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Decade in Development: Jeffrey Park Reinvents Italian Village

Walker Evans Walker Evans Decade in Development: Jeffrey Park Reinvents Italian VillageJeffrey Park under construction in 2016 — photo by Walker Evans.
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A lot has changed in Columbus between 2010 and 2020. In this series we take a look at large-scale development projects and trends that shape where we live, work and play.

In 2010, the 41 acre site formerly home to the Jeffrey Manufacturing Company in Italian Village was a mostly empty dirt field. In 2004, a local developer had announced a grand vision for a new community called “Jeffrey Place” that never fully got off the ground. Only two smaller buildings were ever constructed before the developer ran into financial issues, and the site sat empty for the next six years — proof to skeptics that urban development in Columbus was an early 2000s fad with no real long-term legs.

Fast forward to December 2012, and local firm Wagenbrenner Development (rebranded in 2019 as Thrive Companies) announced new plans for the site that would include over 1,300 residences to be built out in phases over the next several years.

A vision of new residences at Jeffrey Park — Renderings via BBCO from 2012.

The ambitious plans were met with some skepticism, and rightly so given the previous developer’s failure, but Wagenbrenner’s track record of cleaning up former brownfield sites gave urbanists hope that this Downtown-adjacent land could become a brand new neighborhood.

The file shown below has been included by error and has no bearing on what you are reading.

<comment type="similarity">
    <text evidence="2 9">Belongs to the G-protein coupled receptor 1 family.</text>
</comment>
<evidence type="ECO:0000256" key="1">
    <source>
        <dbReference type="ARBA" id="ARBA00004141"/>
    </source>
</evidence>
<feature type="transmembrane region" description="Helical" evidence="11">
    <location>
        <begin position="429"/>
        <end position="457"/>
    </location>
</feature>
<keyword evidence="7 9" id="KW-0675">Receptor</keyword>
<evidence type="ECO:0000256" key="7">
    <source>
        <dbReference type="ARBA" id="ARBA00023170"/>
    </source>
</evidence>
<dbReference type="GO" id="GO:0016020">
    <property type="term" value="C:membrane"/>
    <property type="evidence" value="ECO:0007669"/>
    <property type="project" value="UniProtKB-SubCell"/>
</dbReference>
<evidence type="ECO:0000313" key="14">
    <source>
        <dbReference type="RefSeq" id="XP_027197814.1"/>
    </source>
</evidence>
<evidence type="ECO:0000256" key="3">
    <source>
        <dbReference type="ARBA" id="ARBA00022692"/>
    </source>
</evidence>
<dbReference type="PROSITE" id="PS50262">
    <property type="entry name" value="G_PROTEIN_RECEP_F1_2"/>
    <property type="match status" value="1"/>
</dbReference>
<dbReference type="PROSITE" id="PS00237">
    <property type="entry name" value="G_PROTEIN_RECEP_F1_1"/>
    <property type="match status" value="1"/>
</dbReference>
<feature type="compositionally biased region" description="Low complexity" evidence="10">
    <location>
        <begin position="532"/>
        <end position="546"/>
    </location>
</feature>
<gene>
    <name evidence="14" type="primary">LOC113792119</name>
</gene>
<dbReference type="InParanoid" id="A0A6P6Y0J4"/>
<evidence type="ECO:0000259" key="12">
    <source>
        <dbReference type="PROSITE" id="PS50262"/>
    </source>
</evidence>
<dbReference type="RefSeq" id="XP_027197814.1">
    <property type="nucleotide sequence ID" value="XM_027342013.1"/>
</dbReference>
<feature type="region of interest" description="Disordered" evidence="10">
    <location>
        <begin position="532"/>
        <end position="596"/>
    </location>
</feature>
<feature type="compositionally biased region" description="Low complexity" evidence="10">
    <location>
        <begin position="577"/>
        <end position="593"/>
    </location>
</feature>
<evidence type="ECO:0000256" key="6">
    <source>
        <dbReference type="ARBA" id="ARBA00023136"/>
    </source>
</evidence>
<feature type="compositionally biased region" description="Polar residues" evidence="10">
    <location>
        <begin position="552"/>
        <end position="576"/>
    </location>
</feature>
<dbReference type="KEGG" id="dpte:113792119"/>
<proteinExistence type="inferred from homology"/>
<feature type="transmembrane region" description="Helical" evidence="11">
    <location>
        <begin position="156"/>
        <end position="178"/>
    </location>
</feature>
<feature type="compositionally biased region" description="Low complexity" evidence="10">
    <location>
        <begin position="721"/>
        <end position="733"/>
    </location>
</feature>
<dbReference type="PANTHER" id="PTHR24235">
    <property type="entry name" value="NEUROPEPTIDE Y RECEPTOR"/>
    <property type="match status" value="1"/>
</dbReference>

Construction of the first phase of Jeffrey Park began in 2013 on the north side of the 41 acre site, starting with multiple five-story apartment buildings and three-story for-sale residential units. Over the next six years, new buildings continued to growth southward on the site in a piecemeal fashion, while community amenities popped up in between in the form of pocket parks, pools, community centers and Hoof Hearted Brewing.

Construction underway on Jeffrey Park in November 2014 — Photo by Walker Evans.

Today, Jeffrey Park is home to hundreds of residents as the final phases come into completion over the next several years. For-sale homes and for-rent apartments have provided a mix of neighbors in the community, already covering over half of the site as the decade comes to a close.

Of course, one of the biggest impacts that Jeffrey Park has had is the shift in the center of gravity in the Short North. While High Street has historically been the commercial corridor of the neighborhood with residential neighborhoods Victorian Village and Italian Village flanking both sides, Jeffrey Park has pulled more commercial weight and residential density over to Fourth Street. Since 2013, a dozen other sites nearby have seen smaller development projects pop up with apartment buildings lining Fourth Street and new single-family homes filling in the gaps.

Construction continues at Jeffrey Park in 2019 — Photo by Walker Evans.

Jeffrey Park contains little commercial space within its boundaries, but the sheer volume of residents has given enough of a push to inspire additional nearby development that includes bars, restaurants and breweries. Many types of neighborhood-based commercial businesses require a certain degree of critical mass to be successful, and Jeffrey Park has contributed that critical mass.

A rendering of the final phases at Jeffrey Park as currently planned — courtesy of Thrive.

Thrive Companies has announced that the southern end of the site will be anchored with a taller office building, more residences and a larger central community greenspace.

For more info, visit jeffreyparkcolumbus.com and thrivecos.com.

Read more from the Decade in Development series

Jeffrey Park Promo Video from 2017 — Via Thrive.
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